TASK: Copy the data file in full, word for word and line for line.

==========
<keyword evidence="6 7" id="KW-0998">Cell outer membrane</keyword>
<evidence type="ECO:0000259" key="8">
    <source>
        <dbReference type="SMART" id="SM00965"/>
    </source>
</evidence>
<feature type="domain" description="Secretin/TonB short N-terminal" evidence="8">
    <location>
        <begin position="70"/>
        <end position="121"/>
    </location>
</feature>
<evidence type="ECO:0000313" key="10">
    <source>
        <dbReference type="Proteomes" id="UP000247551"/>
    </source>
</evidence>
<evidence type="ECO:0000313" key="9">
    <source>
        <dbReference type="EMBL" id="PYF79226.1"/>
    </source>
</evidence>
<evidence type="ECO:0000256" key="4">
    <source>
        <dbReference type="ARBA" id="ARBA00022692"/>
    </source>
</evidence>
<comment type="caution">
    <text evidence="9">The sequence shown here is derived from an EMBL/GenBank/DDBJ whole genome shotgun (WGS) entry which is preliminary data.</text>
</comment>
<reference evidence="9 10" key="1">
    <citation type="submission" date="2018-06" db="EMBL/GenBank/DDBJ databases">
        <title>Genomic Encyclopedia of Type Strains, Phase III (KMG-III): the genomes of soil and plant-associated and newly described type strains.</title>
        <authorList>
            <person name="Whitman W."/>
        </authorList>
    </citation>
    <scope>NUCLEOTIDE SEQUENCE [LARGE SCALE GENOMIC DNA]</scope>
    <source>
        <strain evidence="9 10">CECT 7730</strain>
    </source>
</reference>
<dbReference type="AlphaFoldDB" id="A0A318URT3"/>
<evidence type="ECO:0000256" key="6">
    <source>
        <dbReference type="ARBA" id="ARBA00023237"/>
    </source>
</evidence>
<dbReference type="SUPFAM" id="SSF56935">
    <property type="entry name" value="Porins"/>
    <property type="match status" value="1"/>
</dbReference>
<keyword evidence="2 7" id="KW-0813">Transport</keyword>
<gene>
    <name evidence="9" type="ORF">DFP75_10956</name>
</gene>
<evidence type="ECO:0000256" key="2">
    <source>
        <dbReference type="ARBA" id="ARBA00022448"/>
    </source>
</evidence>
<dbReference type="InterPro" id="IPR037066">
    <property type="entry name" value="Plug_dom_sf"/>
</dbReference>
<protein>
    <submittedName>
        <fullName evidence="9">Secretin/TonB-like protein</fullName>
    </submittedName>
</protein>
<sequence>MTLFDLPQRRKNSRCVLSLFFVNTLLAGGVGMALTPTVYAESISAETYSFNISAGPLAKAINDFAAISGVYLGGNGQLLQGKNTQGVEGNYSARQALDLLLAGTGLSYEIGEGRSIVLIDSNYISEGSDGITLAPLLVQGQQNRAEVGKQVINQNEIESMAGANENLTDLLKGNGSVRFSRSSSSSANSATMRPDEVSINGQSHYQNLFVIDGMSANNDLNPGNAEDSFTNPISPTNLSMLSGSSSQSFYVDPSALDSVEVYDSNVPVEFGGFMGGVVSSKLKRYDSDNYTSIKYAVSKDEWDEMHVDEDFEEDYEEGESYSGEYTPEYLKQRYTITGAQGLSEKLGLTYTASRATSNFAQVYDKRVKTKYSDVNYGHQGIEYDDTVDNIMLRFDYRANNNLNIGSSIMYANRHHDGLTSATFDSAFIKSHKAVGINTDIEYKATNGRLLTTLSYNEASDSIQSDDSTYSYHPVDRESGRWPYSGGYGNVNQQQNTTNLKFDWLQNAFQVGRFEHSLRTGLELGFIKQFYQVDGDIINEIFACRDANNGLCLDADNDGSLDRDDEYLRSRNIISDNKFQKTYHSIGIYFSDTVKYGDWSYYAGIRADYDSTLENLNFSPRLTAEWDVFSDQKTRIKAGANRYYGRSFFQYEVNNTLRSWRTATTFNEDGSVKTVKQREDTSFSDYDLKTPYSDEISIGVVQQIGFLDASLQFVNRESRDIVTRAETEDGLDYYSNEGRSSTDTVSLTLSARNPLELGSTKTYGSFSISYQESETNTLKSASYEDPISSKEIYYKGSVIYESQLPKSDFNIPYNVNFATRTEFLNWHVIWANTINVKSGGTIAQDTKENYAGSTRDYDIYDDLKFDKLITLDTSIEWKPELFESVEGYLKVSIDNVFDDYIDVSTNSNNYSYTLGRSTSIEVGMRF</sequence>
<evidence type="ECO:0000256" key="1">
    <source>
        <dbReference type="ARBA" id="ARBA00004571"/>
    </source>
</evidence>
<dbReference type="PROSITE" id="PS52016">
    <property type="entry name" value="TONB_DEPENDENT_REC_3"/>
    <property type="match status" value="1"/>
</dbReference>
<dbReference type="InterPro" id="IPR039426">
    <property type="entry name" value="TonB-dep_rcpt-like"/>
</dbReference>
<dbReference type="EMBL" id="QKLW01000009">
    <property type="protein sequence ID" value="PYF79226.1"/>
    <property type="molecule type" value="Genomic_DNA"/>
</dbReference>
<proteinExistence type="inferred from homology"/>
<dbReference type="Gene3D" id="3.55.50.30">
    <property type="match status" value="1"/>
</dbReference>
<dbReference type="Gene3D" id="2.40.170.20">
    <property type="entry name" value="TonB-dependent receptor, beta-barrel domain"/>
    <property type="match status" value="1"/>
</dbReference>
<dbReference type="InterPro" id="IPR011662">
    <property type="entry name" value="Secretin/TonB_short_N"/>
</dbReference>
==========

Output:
<keyword evidence="6 7" id="KW-0998">Cell outer membrane</keyword>
<evidence type="ECO:0000259" key="8">
    <source>
        <dbReference type="SMART" id="SM00965"/>
    </source>
</evidence>
<feature type="domain" description="Secretin/TonB short N-terminal" evidence="8">
    <location>
        <begin position="70"/>
        <end position="121"/>
    </location>
</feature>
<evidence type="ECO:0000313" key="10">
    <source>
        <dbReference type="Proteomes" id="UP000247551"/>
    </source>
</evidence>
<evidence type="ECO:0000313" key="9">
    <source>
        <dbReference type="EMBL" id="PYF79226.1"/>
    </source>
</evidence>
<evidence type="ECO:0000256" key="4">
    <source>
        <dbReference type="ARBA" id="ARBA00022692"/>
    </source>
</evidence>
<comment type="caution">
    <text evidence="9">The sequence shown here is derived from an EMBL/GenBank/DDBJ whole genome shotgun (WGS) entry which is preliminary data.</text>
</comment>
<reference evidence="9 10" key="1">
    <citation type="submission" date="2018-06" db="EMBL/GenBank/DDBJ databases">
        <title>Genomic Encyclopedia of Type Strains, Phase III (KMG-III): the genomes of soil and plant-associated and newly described type strains.</title>
        <authorList>
            <person name="Whitman W."/>
        </authorList>
    </citation>
    <scope>NUCLEOTIDE SEQUENCE [LARGE SCALE GENOMIC DNA]</scope>
    <source>
        <strain evidence="9 10">CECT 7730</strain>
    </source>
</reference>
<dbReference type="AlphaFoldDB" id="A0A318URT3"/>
<evidence type="ECO:0000256" key="6">
    <source>
        <dbReference type="ARBA" id="ARBA00023237"/>
    </source>
</evidence>
<dbReference type="SUPFAM" id="SSF56935">
    <property type="entry name" value="Porins"/>
    <property type="match status" value="1"/>
</dbReference>
<keyword evidence="2 7" id="KW-0813">Transport</keyword>
<gene>
    <name evidence="9" type="ORF">DFP75_10956</name>
</gene>
<evidence type="ECO:0000256" key="2">
    <source>
        <dbReference type="ARBA" id="ARBA00022448"/>
    </source>
</evidence>
<dbReference type="InterPro" id="IPR037066">
    <property type="entry name" value="Plug_dom_sf"/>
</dbReference>
<protein>
    <submittedName>
        <fullName evidence="9">Secretin/TonB-like protein</fullName>
    </submittedName>
</protein>
<sequence>MTLFDLPQRRKNSRCVLSLFFVNTLLAGGVGMALTPTVYAESISAETYSFNISAGPLAKAINDFAAISGVYLGGNGQLLQGKNTQGVEGNYSARQALDLLLAGTGLSYEIGEGRSIVLIDSNYISEGSDGITLAPLLVQGQQNRAEVGKQVINQNEIESMAGANENLTDLLKGNGSVRFSRSSSSSANSATMRPDEVSINGQSHYQNLFVIDGMSANNDLNPGNAEDSFTNPISPTNLSMLSGSSSQSFYVDPSALDSVEVYDSNVPVEFGGFMGGVVSSKLKRYDSDNYTSIKYAVSKDEWDEMHVDEDFEEDYEEGESYSGEYTPEYLKQRYTITGAQGLSEKLGLTYTASRATSNFAQVYDKRVKTKYSDVNYGHQGIEYDDTVDNIMLRFDYRANNNLNIGSSIMYANRHHDGLTSATFDSAFIKSHKAVGINTDIEYKATNGRLLTTLSYNEASDSIQSDDSTYSYHPVDRESGRWPYSGGYGNVNQQQNTTNLKFDWLQNAFQVGRFEHSLRTGLELGFIKQFYQVDGDIINEIFACRDANNGLCLDADNDGSLDRDDEYLRSRNIISDNKFQKTYHSIGIYFSDTVKYGDWSYYAGIRADYDSTLENLNFSPRLTAEWDVFSDQKTRIKAGANRYYGRSFFQYEVNNTLRSWRTATTFNEDGSVKTVKQREDTSFSDYDLKTPYSDEISIGVVQQIGFLDASLQFVNRESRDIVTRAETEDGLDYYSNEGRSSTDTVSLTLSARNPLELGSTKTYGSFSISYQESETNTLKSASYEDPISSKEIYYKGSVIYESQLPKSDFNIPYNVNFATRTEFLNWHVIWANTINVKSGGTIAQDTKENYAGSTRDYDIYDDLKFDKLITLDTSIEWKPELFESVEGYLKVSIDNVFDDYIDVSTNSNNYSYTLGRSTSIEVGMRF</sequence>
<evidence type="ECO:0000256" key="1">
    <source>
        <dbReference type="ARBA" id="ARBA00004571"/>
    </source>
</evidence>
<dbReference type="PROSITE" id="PS52016">
    <property type="entry name" value="TONB_DEPENDENT_REC_3"/>
    <property type="match status" value="1"/>
</dbReference>
<dbReference type="InterPro" id="IPR039426">
    <property type="entry name" value="TonB-dep_rcpt-like"/>
</dbReference>
<dbReference type="EMBL" id="QKLW01000009">
    <property type="protein sequence ID" value="PYF79226.1"/>
    <property type="molecule type" value="Genomic_DNA"/>
</dbReference>
<proteinExistence type="inferred from homology"/>
<dbReference type="Gene3D" id="3.55.50.30">
    <property type="match status" value="1"/>
</dbReference>
<dbReference type="Gene3D" id="2.40.170.20">
    <property type="entry name" value="TonB-dependent receptor, beta-barrel domain"/>
    <property type="match status" value="1"/>
</dbReference>
<dbReference type="InterPro" id="IPR011662">
    <property type="entry name" value="Secretin/TonB_short_N"/>
</dbReference>